- 13 breakfasts, 3 lunches, 3 dinners
- Economy class flight ticket: Tashkent to Urgench
- Entrance tickets as per itinerary
- Transport throughout the tour including airport pickups, drop offs and transfers between locations
- Local English-speaking guides
- Letter of invitation for a tourist visa (if required)
- International flights
- Camera fees charged separately by museums and attractions
- Lunches and dinners, except during yurt and homestay days (consider EUR 150 – 160 approx. per person)
- Personal travel insurance
- Additional hotel charges or extra services not mentioned as included
- Driver for airport pick-up and drop off
- English-speaking local guide
Your 14-Day Cultural Uzbekistan Tour Itinerary
Day 1 – Tashkent
Arrive at Tashkent airport in the afternoon and be transferred by our drivers to your hotel. Depending on the time of your arrival you may choose to go out for dinner or stay in and relax at your hotel.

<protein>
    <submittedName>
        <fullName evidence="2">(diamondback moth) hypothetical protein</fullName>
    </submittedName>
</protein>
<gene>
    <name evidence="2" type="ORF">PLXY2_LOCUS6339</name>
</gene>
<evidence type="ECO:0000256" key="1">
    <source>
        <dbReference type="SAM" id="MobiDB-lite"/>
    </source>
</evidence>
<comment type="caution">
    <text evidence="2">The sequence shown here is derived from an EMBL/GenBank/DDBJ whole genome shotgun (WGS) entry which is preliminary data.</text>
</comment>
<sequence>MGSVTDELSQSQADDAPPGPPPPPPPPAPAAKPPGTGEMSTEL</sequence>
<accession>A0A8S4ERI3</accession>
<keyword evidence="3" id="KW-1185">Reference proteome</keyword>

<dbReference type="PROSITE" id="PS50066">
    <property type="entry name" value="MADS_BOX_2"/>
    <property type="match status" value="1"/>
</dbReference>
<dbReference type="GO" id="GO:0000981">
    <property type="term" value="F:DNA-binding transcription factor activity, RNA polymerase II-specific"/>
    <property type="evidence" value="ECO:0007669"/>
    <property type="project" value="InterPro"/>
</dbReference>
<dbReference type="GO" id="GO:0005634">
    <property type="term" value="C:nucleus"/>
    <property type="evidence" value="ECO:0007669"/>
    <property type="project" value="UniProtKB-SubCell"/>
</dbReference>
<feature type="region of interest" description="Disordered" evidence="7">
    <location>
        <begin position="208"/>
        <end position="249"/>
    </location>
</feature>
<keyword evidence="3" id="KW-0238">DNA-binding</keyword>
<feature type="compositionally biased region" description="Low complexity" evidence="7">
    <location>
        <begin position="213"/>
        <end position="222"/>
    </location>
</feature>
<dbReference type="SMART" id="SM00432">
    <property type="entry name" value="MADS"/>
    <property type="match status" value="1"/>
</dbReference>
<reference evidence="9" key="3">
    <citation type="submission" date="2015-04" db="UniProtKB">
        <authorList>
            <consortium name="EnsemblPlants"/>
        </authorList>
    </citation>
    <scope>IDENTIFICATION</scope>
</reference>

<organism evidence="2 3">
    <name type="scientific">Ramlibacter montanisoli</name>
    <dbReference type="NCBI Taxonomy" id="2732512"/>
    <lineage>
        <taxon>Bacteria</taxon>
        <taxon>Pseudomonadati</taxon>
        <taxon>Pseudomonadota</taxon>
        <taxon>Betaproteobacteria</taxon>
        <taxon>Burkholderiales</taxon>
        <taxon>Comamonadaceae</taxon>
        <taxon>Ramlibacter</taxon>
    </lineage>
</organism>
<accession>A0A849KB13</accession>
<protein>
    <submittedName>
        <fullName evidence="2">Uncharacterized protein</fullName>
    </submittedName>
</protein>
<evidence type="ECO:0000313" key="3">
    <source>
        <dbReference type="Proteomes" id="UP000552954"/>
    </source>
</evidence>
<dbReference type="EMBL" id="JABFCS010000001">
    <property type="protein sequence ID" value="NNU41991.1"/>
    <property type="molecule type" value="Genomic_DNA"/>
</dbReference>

Accommodation in Tashkent
Day 2 – Tashkent
Today, we’ll spend the whole day exploring sights and sounds on a Tashkent city tour. Tashkent is the capital of Uzbekistan, a Central Asian nation that has existed for more than 2,000 years. The city was completely rebuilt by the Soviet government with spacious avenues, large parks, and ever-present fountains after being flattened by the devastating earthquake of 1966. Our first stop will include visits to Independence Square, Amir Timur Square, and the History Museum of the People of Uzbekistan. Continuing on, we’ll visit the Khast Imam Complex, which contains the oldest known copy of the Koran dating from 655 AD.